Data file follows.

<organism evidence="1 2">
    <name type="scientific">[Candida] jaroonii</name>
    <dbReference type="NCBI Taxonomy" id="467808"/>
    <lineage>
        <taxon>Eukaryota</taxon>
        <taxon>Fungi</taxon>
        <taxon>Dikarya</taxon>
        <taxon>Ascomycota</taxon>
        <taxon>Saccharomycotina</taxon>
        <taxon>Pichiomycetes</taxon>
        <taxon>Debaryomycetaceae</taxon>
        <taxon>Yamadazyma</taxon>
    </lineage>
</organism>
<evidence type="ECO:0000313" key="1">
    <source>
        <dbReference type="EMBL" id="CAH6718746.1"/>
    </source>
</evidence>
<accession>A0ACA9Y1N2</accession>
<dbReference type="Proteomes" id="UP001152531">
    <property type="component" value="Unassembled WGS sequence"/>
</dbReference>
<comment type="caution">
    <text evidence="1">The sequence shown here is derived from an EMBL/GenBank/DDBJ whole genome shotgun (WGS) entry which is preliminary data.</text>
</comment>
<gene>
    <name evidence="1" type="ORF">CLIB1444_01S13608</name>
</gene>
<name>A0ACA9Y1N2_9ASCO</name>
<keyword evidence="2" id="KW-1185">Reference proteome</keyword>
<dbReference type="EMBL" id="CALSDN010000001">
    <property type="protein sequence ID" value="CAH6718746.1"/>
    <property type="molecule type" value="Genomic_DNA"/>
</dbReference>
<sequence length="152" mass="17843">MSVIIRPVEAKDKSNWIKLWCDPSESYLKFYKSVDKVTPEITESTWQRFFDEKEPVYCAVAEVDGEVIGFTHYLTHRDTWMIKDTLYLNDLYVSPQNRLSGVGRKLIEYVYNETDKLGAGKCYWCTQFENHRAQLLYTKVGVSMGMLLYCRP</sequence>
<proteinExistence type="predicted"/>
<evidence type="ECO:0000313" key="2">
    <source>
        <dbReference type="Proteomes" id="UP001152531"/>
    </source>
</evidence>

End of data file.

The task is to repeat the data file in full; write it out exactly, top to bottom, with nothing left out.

<organism evidence="1 2">
    <name type="scientific">[Candida] jaroonii</name>
    <dbReference type="NCBI Taxonomy" id="467808"/>
    <lineage>
        <taxon>Eukaryota</taxon>
        <taxon>Fungi</taxon>
        <taxon>Dikarya</taxon>
        <taxon>Ascomycota</taxon>
        <taxon>Saccharomycotina</taxon>
        <taxon>Pichiomycetes</taxon>
        <taxon>Debaryomycetaceae</taxon>
        <taxon>Yamadazyma</taxon>
    </lineage>
</organism>
<evidence type="ECO:0000313" key="1">
    <source>
        <dbReference type="EMBL" id="CAH6718746.1"/>
    </source>
</evidence>
<accession>A0ACA9Y1N2</accession>
<dbReference type="Proteomes" id="UP001152531">
    <property type="component" value="Unassembled WGS sequence"/>
</dbReference>
<comment type="caution">
    <text evidence="1">The sequence shown here is derived from an EMBL/GenBank/DDBJ whole genome shotgun (WGS) entry which is preliminary data.</text>
</comment>
<gene>
    <name evidence="1" type="ORF">CLIB1444_01S13608</name>
</gene>
<name>A0ACA9Y1N2_9ASCO</name>
<keyword evidence="2" id="KW-1185">Reference proteome</keyword>
<dbReference type="EMBL" id="CALSDN010000001">
    <property type="protein sequence ID" value="CAH6718746.1"/>
    <property type="molecule type" value="Genomic_DNA"/>
</dbReference>
<sequence length="152" mass="17843">MSVIIRPVEAKDKSNWIKLWCDPSESYLKFYKSVDKVTPEITESTWQRFFDEKEPVYCAVAEVDGEVIGFTHYLTHRDTWMIKDTLYLNDLYVSPQNRLSGVGRKLIEYVYNETDKLGAGKCYWCTQFENHRAQLLYTKVGVSMGMLLYCRP</sequence>
<proteinExistence type="predicted"/>
<evidence type="ECO:0000313" key="2">
    <source>
        <dbReference type="Proteomes" id="UP001152531"/>
    </source>
</evidence>